High Intensity Proton Beam Line The proton beam losses at the target station E and the nearby collimators sum up to about 43 % (for 60 mm C target) or 30 % (for 40 mm C target). After the slits KHN21x and KHN22y (which act as proton beam halo scrapers, see Fig.5 [25 kB]) and the long drift tube the sum of the losses along the remaining 25 m of the proton beam line are very low (10 ppm). The losses have been computed with the Monte Carlo program Turtle. The results stemming from 10 million particles passing through the proton beam line are displayed graphically in a logarithmic Excel diagram ( Fig.6: 15 kB ) . It should be mentioned here, that the blow up at target E and the subsequent cut-off at the collimators is required in order to achieve a proton beam diameter of 10 cm at the SINQ target and at the same time low losses down in the proton beam line cellar. Target E thickness reductions from 60 mm to 40 mm makes an operation under the above mentioned conditions still possible, but of course at the expenses of some of the Pion and Myon Physics experiments (of which the event rate is proportional to the length of target E).
High Intensity Proton Beam Line Two wide angle pictures taken from the platform on one side of the big 64 degs bending magnet (AHO, weight = 50 tons) are shown in Fig.7 (33 kB) and Fig.8 (34 kB) . They both give some good impression of the component's 3D-arrangement. The bending magnets are blue and the QHI quadrupoles are red and the 3 last ones (QHJ) are nickel plated. In the background one can see the yellow 25 ton crane. Compare also with Fig.1 (43 kB) , where the same color code is used and where nickel plated magnetic components (radiation hardened) are colored in grey.
High Intensity Proton Beam Line Some interesting historic facts about the PSI high current proton beam developments and the commissioning of the SINQ in 1996 were presented in an article at the PAC97.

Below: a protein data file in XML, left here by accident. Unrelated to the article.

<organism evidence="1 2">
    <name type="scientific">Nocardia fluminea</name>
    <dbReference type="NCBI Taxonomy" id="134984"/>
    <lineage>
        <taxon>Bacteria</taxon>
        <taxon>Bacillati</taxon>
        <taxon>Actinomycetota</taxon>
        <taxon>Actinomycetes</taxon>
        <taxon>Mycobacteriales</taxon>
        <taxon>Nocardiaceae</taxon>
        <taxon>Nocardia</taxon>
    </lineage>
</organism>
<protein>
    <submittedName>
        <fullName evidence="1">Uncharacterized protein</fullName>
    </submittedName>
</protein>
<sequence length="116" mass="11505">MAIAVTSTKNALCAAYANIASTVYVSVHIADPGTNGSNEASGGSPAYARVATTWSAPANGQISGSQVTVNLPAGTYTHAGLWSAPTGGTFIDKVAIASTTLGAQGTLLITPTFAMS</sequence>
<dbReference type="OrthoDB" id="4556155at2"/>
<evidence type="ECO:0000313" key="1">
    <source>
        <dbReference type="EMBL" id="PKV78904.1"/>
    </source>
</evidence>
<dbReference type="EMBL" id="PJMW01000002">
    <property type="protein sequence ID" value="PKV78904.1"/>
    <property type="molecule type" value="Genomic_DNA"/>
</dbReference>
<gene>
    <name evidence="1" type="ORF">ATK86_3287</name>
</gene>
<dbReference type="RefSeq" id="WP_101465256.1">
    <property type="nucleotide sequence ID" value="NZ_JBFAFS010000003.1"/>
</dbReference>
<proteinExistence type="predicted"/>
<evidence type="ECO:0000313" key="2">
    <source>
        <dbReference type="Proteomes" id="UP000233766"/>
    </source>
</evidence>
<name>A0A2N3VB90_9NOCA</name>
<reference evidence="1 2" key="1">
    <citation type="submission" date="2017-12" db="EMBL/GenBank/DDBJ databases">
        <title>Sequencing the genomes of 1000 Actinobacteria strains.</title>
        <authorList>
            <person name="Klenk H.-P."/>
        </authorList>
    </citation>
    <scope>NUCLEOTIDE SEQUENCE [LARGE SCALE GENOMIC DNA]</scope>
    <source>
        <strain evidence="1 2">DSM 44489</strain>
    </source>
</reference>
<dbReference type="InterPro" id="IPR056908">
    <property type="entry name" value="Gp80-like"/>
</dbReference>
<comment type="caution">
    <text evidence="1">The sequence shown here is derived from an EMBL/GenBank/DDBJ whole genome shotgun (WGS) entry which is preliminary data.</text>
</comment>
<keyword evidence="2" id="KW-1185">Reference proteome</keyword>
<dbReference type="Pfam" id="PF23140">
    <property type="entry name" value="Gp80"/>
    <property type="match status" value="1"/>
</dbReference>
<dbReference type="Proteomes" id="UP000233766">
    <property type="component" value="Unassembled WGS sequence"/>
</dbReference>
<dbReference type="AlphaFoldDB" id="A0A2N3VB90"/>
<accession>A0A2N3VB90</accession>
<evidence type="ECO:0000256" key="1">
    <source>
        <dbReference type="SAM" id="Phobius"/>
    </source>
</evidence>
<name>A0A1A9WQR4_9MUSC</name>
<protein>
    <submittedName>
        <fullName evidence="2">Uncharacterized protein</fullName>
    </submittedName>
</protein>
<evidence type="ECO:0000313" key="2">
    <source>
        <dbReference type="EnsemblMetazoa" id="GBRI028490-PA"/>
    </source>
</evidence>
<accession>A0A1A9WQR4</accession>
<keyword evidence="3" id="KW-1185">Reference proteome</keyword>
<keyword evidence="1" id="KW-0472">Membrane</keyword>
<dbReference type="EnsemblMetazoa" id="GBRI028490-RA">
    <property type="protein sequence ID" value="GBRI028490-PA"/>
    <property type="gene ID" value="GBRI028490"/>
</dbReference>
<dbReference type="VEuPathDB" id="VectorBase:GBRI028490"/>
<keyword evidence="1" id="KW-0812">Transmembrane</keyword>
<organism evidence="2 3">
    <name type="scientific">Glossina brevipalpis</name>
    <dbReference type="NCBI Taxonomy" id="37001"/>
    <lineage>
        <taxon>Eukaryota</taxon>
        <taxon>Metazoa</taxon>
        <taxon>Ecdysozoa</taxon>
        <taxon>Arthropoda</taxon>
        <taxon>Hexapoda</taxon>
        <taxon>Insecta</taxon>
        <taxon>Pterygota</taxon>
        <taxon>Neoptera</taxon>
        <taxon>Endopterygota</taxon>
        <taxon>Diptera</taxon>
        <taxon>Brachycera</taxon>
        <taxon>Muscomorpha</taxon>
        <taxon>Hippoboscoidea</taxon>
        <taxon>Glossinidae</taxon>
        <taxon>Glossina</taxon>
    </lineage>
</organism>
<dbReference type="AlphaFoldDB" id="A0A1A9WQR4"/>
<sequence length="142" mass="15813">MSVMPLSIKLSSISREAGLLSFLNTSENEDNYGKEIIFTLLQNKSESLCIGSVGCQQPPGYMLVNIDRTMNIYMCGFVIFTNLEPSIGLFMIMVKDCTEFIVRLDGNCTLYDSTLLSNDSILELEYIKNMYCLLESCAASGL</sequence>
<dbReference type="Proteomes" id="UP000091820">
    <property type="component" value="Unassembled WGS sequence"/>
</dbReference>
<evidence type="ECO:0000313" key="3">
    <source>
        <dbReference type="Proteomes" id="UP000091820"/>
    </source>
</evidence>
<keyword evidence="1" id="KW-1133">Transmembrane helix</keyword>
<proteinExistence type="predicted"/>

High Intensity Proton Beam Line A non-trivial problem of this proton beam line is the fraction of the proton beam, which may miss the target E (lateral dimension = 6 mm) caused by some occasional wrong steering of the proton beam leaving the 590 MeV ring cyclotron. This proton beam will be non-scattered by the graphite material of target E and therefore has more momentum (dp = 21/32 MeV/c for a 40/60 mm long target). Computations show, that this leads unfortunately to 10-20 times higher current density for the non-scattered proton beam component at the SINQ target. To avoid this, an electronic beam transmission device, which monitors the proton beam intensity before and after target station E (MHC4 and MHC5) computes the beam transmission permanently and triggers an interlock signal in case too much proton beam is bypassing target E. In order to get more redundancy in detecting the proton beam bypassing target E, a second method which stops the wrong proton beam at the dispersive focus inside QHJ30 has been realized recently (2003). This redundancy is considered as crucial for the safety requirements during the planned operation of the MEGAPIE experiment.

[1] K. Deiters, F. Foroughi, G. Heidenreich, U. Rohrer, Reduction of Target E Length from 60 mm to 40 mm. PSI Scientific and Technical Report 1999, Volume VI (Large Research Facilities), p. 26-27.

The proton losses along the proton beam line were computed with the computer code Turtle which is available electronically for various PC operating systems.

High Intensity Proton Beam LineHigh Intensity Proton Beam Line Last updated by Urs Rohrer on 28-Jun-2006